Windstream Creditors Object to Elliott-Backed Restructuring Plan
(Bloomberg) -- A group of Windstream Holdings Inc. creditors are planning to object to its proposed bankruptcy plan and settlement with Uniti Group Inc. because it unfairly benefits creditors including Elliott Management Corp., according to a letter filed in bankruptcy court.
The settlement strips value from Windstream for the benefit of equity rights offering backstop parties, and was designed to give them additional benefits to secure their support for the bankruptcy plan, according to a lawyer for second-lien creditor Contrarian Capital Management LLC. The second-lien creditor group represented by Milbank LP intends to file a formal objection to the settlement and restructuring plan, according to the letter.
The proposed bankruptcy plan isn’t fair to all Windstream creditors in part because the proposed Uniti stock sale in the settlement isn’t open to any participants beyond the backstop parties, according to the letter signed by James Millar at Faegre Drinker Biddle & Reath LLP. By selling Uniti shares at a substantial discount, it transfers at least $150 million of value to those creditors, resulting in a windfall of $527.4 million based on recent market prices.
Both the settlement and restructuring plan announced by Windstream Monday are broadly opposed by creditors who are not signatories to the bankruptcy plan, according to the letter. The proposed settlement will give Windstream more than $700 million in cash and $1.75 billion in capital improvements, and Contrarian believes the second-lien and unsecured creditors have a claim to at least some of that value.
Windstream’s first-lien notes due October 2025 fell 5 cents on the dollar Tuesday to about 74 cents, to yield 16%.
Elliott Management, which owns a dominant position in Windstream’s capital structure, is a signatory to the company’s proposed restructuring plan. The New York-based asset manager run by Paul Singer agreed to purchase 52.5% of the backstop of a $750 million equity rights offering, with certain first-lien creditors providing the balance. Those creditors also have the option to purchase as much as $375 million of new stock, on a pro rata basis based on their backstop commitments, according to the plan.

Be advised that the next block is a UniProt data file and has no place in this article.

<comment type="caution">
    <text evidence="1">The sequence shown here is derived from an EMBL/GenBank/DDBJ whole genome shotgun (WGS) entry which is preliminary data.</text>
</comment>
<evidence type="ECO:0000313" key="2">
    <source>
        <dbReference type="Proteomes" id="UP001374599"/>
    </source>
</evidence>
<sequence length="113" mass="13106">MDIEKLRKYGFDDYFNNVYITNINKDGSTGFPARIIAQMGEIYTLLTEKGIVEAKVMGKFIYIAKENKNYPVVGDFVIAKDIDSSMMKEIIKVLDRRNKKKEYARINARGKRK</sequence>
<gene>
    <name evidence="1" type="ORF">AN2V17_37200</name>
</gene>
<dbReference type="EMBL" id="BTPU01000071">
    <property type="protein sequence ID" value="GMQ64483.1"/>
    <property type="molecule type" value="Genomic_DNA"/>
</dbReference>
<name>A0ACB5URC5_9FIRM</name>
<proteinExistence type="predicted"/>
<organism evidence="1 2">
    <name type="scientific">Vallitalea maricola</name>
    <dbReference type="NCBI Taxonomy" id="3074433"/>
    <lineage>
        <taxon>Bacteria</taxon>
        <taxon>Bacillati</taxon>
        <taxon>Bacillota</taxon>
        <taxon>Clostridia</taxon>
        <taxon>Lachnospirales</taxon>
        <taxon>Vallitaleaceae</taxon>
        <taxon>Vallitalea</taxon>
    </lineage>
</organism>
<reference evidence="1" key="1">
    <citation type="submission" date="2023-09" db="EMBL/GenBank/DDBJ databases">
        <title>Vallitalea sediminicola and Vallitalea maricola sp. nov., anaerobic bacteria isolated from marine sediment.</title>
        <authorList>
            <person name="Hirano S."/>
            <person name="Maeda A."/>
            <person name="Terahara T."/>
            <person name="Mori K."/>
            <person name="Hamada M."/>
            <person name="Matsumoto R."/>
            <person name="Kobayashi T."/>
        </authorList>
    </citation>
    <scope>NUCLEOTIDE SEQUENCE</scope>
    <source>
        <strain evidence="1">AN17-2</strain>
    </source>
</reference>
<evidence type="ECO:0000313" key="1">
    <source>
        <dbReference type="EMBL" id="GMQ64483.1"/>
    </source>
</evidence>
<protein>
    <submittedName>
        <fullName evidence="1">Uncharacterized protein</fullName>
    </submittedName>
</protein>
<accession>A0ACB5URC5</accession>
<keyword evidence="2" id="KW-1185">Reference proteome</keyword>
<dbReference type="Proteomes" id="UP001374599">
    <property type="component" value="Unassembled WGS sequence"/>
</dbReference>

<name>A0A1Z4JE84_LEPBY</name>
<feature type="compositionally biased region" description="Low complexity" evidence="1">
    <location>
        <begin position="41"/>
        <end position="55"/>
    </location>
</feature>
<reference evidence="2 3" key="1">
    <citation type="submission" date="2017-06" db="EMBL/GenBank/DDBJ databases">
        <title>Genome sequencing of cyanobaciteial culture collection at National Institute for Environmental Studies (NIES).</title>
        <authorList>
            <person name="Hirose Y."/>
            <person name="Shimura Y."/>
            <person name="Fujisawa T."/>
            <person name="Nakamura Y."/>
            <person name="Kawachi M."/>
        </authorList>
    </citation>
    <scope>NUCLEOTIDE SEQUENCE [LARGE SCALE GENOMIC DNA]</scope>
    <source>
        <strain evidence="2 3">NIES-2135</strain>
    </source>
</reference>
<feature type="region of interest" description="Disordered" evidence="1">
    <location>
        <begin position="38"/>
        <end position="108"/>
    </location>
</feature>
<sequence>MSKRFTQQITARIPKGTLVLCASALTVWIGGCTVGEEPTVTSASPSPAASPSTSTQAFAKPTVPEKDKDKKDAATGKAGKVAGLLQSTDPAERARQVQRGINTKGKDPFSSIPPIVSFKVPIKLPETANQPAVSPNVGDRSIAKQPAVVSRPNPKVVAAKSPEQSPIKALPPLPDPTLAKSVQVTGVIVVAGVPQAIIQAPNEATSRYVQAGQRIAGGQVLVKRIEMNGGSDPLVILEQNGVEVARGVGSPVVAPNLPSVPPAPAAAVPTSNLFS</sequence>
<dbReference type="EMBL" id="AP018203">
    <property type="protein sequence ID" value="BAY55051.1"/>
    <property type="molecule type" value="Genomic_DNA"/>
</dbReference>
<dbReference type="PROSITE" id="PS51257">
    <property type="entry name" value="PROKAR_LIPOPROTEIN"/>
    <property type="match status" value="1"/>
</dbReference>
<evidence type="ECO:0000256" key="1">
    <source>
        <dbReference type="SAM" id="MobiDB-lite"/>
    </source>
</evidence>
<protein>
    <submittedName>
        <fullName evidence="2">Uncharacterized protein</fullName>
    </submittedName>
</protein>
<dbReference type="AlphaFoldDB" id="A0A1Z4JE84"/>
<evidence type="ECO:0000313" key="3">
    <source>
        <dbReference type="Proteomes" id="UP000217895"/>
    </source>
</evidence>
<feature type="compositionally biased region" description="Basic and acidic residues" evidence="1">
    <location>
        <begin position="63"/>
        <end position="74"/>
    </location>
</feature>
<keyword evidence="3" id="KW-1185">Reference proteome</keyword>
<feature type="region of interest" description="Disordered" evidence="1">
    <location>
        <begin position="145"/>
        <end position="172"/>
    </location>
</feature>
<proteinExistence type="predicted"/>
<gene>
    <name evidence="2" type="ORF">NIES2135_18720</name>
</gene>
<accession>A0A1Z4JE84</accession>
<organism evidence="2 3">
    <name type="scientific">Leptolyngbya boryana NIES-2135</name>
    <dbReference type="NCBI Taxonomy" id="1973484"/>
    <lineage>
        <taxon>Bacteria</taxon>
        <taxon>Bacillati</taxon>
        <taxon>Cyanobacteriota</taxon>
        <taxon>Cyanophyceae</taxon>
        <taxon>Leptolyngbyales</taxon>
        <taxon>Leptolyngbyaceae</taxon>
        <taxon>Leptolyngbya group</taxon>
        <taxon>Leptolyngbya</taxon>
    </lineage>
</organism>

“Windstream debtors appear to have largely abdicated their responsibility to a select group of creditors,” according to the letter. Those creditors “have sought to maximize their own recoveries rather than maximize the value of the estate for all creditors.”
Representatives for Windstream and Contrarian declined to comment. Representatives Uniti, Elliott and Milbank didn’t immediately respond to requests for comment.
Windstream narrowly averted a trial with Uniti over their lease that allows the bankrupt telecom company to use Uniti’s network assets to provide landline phone service. Windstream, which created Uniti through a spinoff of those assets in 2015, said the lease was overvalued.
Windstream filed for bankruptcy in early 2019 after Aurelius Capital Management LP alleged that the 2015 spinoff and the lease agreement violated the terms of Windstream’s bonds. A federal court agreed.
The bankruptcy case is Windstream Holdings Inc., 19-22312, U.S. Bankruptcy Court, Southern District of New York (White Plains).
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